In early November there is an event which we never miss, the Lord Mayor’s Show. It’s a bit like Christmas; we do it for the kids, but really the adults enjoy it just as much, but for completely different reasons.
Our day always starts in the same way, with fantastic full English breakfast at Pickles on the South Bank. If you can find a better value full English in London I shall eat my hat! We then head across the wibbly wobbly bridge (a.k.a. Millennium Bridge) and set ourselves up on the run down from St Paul’s to Fleet Street.
We have always made camp at exactly the same spot every year so friends who know us will pop over to say hello.
After a coffee, and possibly a short blast on the hip flask, it is time for the parade. The Lord Mayor’s Show pageant is an eclectic mix of the military and business, all followed up with the grandees of the city. On Saturday 15th November 2015 the parade will celebrate the 800th year of the Lord Mayor of London.
In 1215 King John, keen to win the support of the City in his endless baronial feuds, allowed the Mayor of London to become one of the first elected offices in the modern world.
For hundreds of years, Lord Mayor of London was the grandest position that a commoner could dream of reaching, and the Mayor’s journey was the celebrity spectacle of its day. Over the centuries it grew so splendid and so popular that by the 16th century it was known everywhere as the Lord Mayor’s Show. It features in the plays of Shakespeare, the diaries of Pepys and the adventures of James Bond and of course in the pantomime story of Dick Whittington, who really was the Mayor of London three times. In the 20th century the Lord Mayor’s Show was the first outside event ever to be broadcast live and it still attracts a TV audience of millions.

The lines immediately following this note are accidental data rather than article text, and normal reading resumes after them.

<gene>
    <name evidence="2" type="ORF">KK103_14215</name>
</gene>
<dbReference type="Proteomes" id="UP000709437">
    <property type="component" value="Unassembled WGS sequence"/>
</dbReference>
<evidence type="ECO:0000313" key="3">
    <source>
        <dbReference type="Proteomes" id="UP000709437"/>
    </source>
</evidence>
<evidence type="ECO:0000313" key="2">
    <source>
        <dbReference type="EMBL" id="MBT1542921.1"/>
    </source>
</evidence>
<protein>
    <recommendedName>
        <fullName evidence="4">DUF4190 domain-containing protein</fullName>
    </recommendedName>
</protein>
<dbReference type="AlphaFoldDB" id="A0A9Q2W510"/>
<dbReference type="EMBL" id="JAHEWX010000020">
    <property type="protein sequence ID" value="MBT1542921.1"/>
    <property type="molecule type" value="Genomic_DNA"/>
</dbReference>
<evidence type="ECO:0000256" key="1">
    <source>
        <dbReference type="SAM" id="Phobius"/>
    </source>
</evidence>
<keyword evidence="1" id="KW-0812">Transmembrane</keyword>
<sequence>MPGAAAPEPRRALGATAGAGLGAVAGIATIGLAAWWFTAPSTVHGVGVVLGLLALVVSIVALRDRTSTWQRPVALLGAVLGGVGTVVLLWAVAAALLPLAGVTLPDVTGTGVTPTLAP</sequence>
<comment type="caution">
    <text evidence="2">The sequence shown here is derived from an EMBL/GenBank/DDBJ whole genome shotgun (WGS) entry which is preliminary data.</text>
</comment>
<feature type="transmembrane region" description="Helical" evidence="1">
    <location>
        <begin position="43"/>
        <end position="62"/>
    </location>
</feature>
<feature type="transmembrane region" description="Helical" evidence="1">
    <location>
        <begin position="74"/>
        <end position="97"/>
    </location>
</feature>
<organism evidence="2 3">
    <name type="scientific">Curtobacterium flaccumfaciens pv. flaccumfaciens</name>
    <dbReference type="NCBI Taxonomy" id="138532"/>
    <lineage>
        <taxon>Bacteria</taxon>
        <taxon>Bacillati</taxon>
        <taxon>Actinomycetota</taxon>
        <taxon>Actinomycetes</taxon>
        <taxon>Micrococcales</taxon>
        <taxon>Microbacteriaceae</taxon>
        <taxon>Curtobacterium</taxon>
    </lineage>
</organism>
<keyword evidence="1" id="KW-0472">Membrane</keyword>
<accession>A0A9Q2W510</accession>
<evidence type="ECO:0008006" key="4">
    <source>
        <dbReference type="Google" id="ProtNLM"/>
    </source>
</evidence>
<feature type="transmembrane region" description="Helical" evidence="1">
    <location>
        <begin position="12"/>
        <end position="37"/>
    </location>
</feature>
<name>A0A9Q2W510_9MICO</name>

The modern Lord Mayor’s procession is a direct descendant of that first journey to Westminster. The route and date have changed over the years but the pageantry of Hogarth and Canaletto can still be seen in its lively mixture of London’s past, present and future. The state coach is 350 years old, and the pikemen who guard it are almost as old as the Show. Today you will see the City’s businesses, Livery Companies, charities, Her Majesty’s Forces, the City Police and Londoners from all walks of life come together to enjoy a splendid celebration of the City’s ancient power and prosperity, just as they did in the middle ages.
This year I’m particularly looking forward to:
Float 11 – Worshipful Company of Lightmongers
Float 13 – Hamburger Morgensprache (I have no idea either! Watch this space)
Float 23 – Poetry in wood
Over the year we have seen some amazing sites, but none to beat a band, in full Dutch national costume (including clogs) all riding bikes while playing their instruments.
Ahead of the main event comes a group of alderman and senior big wigs all of whom will be guaranteed to have their hands in a finger puppet or two to amuse the kiddies. My favourite pastime on the day is watching out for the amazing faces as they pass by, you have to measure some of the complexions in pipes of port consumed.
At no. 145 in the procession comes the wonderful gold coach containing the new Lord Mayor. The coach is taken out of the Museum of London for this special day. He is followed by the Pikemen who are without any shadow of a doubt the coolest looking group you ever set your eyes on.
As the final clean up team sweeps by we generally head off to a nice warm pub for a pint of foaming with old friends before lunch and killing time until it’s time for the fireworks, which take place on a barge moored on the Thames outside the Oxo tower.
The Lord Mayor’s show is one of London’s best days out and I commend it to all of you. The website has all the details including the route of the parade: http://lordmayorsshow.london/day/